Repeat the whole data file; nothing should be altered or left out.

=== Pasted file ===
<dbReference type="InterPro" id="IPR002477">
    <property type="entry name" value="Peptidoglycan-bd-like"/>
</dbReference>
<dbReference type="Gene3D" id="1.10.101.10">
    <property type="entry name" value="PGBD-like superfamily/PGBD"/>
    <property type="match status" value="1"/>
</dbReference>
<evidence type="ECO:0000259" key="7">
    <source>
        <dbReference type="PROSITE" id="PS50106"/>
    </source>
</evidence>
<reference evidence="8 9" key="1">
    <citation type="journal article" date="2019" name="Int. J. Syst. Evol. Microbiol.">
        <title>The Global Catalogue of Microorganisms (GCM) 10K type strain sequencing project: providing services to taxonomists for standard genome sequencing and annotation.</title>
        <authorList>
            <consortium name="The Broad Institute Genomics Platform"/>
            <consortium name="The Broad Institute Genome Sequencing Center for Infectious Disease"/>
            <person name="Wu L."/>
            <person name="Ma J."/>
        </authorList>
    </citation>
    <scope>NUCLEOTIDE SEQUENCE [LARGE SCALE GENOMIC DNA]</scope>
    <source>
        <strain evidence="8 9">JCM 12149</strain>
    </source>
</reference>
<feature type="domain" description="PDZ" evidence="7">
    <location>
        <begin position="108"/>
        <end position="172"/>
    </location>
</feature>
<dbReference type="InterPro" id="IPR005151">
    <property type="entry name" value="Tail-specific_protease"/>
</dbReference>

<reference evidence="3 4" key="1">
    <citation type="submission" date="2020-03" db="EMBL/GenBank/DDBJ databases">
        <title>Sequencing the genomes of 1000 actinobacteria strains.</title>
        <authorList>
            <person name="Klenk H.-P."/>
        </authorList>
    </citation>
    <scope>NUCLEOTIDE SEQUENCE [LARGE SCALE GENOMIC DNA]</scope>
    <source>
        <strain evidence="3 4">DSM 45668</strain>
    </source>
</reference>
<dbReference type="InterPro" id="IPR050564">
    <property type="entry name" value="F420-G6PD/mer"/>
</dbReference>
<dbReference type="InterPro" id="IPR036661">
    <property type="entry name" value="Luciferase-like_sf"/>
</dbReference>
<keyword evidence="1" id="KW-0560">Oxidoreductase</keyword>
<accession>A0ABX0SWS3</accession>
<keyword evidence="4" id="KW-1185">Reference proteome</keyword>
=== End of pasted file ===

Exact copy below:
<dbReference type="InterPro" id="IPR002477">
    <property type="entry name" value="Peptidoglycan-bd-like"/>
</dbReference>
<dbReference type="Gene3D" id="1.10.101.10">
    <property type="entry name" value="PGBD-like superfamily/PGBD"/>
    <property type="match status" value="1"/>
</dbReference>
<evidence type="ECO:0000259" key="7">
    <source>
        <dbReference type="PROSITE" id="PS50106"/>
    </source>
</evidence>
<reference evidence="8 9" key="1">
    <citation type="journal article" date="2019" name="Int. J. Syst. Evol. Microbiol.">
        <title>The Global Catalogue of Microorganisms (GCM) 10K type strain sequencing project: providing services to taxonomists for standard genome sequencing and annotation.</title>
        <authorList>
            <consortium name="The Broad Institute Genomics Platform"/>
            <consortium name="The Broad Institute Genome Sequencing Center for Infectious Disease"/>
            <person name="Wu L."/>
            <person name="Ma J."/>
        </authorList>
    </citation>
    <scope>NUCLEOTIDE SEQUENCE [LARGE SCALE GENOMIC DNA]</scope>
    <source>
        <strain evidence="8 9">JCM 12149</strain>
    </source>
</reference>
<feature type="domain" description="PDZ" evidence="7">
    <location>
        <begin position="108"/>
        <end position="172"/>
    </location>
</feature>
<dbReference type="InterPro" id="IPR005151">
    <property type="entry name" value="Tail-specific_protease"/>
</dbReference>

<reference evidence="3 4" key="1">
    <citation type="submission" date="2020-03" db="EMBL/GenBank/DDBJ databases">
        <title>Sequencing the genomes of 1000 actinobacteria strains.</title>
        <authorList>
            <person name="Klenk H.-P."/>
        </authorList>
    </citation>
    <scope>NUCLEOTIDE SEQUENCE [LARGE SCALE GENOMIC DNA]</scope>
    <source>
        <strain evidence="3 4">DSM 45668</strain>
    </source>
</reference>
<dbReference type="InterPro" id="IPR050564">
    <property type="entry name" value="F420-G6PD/mer"/>
</dbReference>
<dbReference type="InterPro" id="IPR036661">
    <property type="entry name" value="Luciferase-like_sf"/>
</dbReference>
<keyword evidence="1" id="KW-0560">Oxidoreductase</keyword>
<accession>A0ABX0SWS3</accession>
<keyword evidence="4" id="KW-1185">Reference proteome</keyword>